For an author, there was nothing unusual about that -- except possibly the venue. Atwood was one of close to 80 professors and physicians who presented their studies and accomplishments on March 28 during Rowan University’s first Faculty Research Day, the type of gathering that usually is dedicated to science, technology, engineering and mathematics fields.
Showcase work, open doors
Though the topics were different, the intent of the event was universal: to highlight research and creative endeavors from all of the institution’s campuses, colleges and schools and to open doors to future collaborations among faculty, staff and external partners who might not ordinarily cross paths.
Atwood, an assistant professor in the Department of Writing Arts in the College of Communication & Creative Arts, was a poster child for the day. “This was an opportunity to showcase the type of work and the type of creativity I can bring to Rowan and what that can mean to our students,” she said. “Lots of universities don’t include children’s literature. This is a really cool way to show how Rowan is different and innovative.”
That’s just what the administrators and staff of the Division of University Research and Rowan Innovations were aiming for when they designed the event.
“Today’s event is to recognize the research, scholarly and creative activities of our faculty,” said Vice President for Research Dr. Shreekanth Mandayam. “You can see their enthusiasm about their work, the pride our faculty have in their research.”
Added Stephen Robishaw, manager of the Office of Proposal Development and the Research Day organizer, “The original impetus for the event was not only to showcase the multidisciplinary nature of the Rowan research enterprise but also to have researchers connect with one another. This event is our first opportunity for faculty researchers to make those kinds of connections in real time.”
Rowan’s president, Dr. Ali Houshmand, said “We at this University take the aspect of research and creation of knowledge very seriously.” He noted that Rowan focuses on providing an environment where faculty think, create and are rewarded for their work. He referenced the University’s focus on practical research that solves real-world problems. “We’re different,” he said. “We want to be different, because the current system doesn’t work.”
Great learning experience
For Dr. Mahbubur Meenar, assistant professor in the Department of Geography, Planning and Sustainability in the School of Earth and Environment, Research Day lived up to its creators’ expectations.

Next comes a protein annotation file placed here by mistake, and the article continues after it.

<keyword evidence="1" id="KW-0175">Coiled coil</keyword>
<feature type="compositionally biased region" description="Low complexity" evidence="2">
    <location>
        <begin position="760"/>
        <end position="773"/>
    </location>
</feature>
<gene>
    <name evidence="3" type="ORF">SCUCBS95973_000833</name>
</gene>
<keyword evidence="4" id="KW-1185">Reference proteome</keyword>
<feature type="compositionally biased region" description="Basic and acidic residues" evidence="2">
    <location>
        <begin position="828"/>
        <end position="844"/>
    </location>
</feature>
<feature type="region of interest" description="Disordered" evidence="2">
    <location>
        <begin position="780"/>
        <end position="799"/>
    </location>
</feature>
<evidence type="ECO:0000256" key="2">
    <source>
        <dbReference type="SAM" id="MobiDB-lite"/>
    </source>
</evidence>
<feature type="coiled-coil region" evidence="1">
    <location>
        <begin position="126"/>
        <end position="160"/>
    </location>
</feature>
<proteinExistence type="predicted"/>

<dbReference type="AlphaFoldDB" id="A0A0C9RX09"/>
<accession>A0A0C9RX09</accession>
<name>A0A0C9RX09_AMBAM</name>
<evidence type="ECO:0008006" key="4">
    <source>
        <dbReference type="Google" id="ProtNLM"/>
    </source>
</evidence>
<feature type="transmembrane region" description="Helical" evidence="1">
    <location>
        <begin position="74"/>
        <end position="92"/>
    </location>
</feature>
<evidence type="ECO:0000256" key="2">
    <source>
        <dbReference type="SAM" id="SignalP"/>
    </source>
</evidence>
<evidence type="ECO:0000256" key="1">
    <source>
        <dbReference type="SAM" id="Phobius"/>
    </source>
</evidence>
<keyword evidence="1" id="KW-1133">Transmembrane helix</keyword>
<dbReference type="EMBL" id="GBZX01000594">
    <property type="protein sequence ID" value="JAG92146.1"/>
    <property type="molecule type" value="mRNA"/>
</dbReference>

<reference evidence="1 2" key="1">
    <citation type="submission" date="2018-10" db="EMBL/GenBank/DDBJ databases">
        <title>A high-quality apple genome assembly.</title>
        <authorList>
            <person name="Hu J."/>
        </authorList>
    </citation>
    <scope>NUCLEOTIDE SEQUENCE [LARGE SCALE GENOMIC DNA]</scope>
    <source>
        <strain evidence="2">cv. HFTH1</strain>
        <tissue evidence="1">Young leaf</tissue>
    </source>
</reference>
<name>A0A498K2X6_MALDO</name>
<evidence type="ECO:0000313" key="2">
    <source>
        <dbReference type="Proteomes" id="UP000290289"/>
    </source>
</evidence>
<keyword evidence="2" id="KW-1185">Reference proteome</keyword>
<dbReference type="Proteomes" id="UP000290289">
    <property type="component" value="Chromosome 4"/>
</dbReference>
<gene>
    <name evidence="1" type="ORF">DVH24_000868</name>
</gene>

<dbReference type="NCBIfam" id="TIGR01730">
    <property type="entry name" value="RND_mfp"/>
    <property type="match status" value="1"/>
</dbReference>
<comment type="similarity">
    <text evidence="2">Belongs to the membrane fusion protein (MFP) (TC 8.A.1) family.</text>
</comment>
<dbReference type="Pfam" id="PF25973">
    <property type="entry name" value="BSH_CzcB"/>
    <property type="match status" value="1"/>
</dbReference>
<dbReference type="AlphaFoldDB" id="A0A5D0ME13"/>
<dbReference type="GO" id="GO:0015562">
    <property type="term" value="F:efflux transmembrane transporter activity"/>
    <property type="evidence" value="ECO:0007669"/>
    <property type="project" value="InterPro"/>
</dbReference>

Meenar, who presented a number of ongoing projects, including one on using immersive and multisensory virtual reality technology in spatial planning, said, “I believe in collaborative research. I met a number of potential new collaborators on campus, which is really valuable. In addition, I met so many colleagues and heard about their work. Overall, it was a great learning experience.”
Dr. Jim A. Haugh, an associate professor in the Department of Psychology in the College of Science & Mathematics, echoed that. Haugh, who displayed a project he conducted with Rowan School of Osteopathic Medicine professors and Rowan Medicine physicians Drs. Meagan Vermeulen and Joanna Petrides on depression in physicians and patients, said, “This is a wonderful opportunity to interact and share the research we’ve been doing and bring it out of the lab and into the public.”
The day included a keynote speech by Dr. Ankur Patel, medical director of the Inspira LIFE (Living Independently for Elders) program. He shared lessons from the Super Bowl-winning Philadelphia Eagles (don’t be intimidated, take risks in life and never give up, among them) and anecdotes about the impact researchers have made in the lives of his patients. He focused in particular on a 61-year-old man with a laundry list of physical and emotional issues whose life changed thanks to the LIFE program and to research, including dropping from 24 medications a day to nine. “We were able to do it because of the resources provided by researchers,” Patel said. “Challenges in health care will require innovation. Innovation is a process . . . of creating something from knowledge. That knowledge comes from a solid foundation of research.”
In addition to the Rowan departments represented at the event, which was sponsored by Inspira along with Saul Ewing Arnstein & Lehr LLP and the South Jersey Technology Park, were a dozen research partners (including Rutgers, Princeton and Drexel universities; the University of Delaware; the University of the Sciences in Philadelphia; the Coriell Institute for Medical Research; the National Oceanic and Atmospheric Administration; the U.S. Army Armament Research, Development and Engineering Center; the Delaware BioScience Association; and the Statistical Consulting Group.) “They recognize we are an emerging force in research, and they want to partner with us,” Mandayam said.
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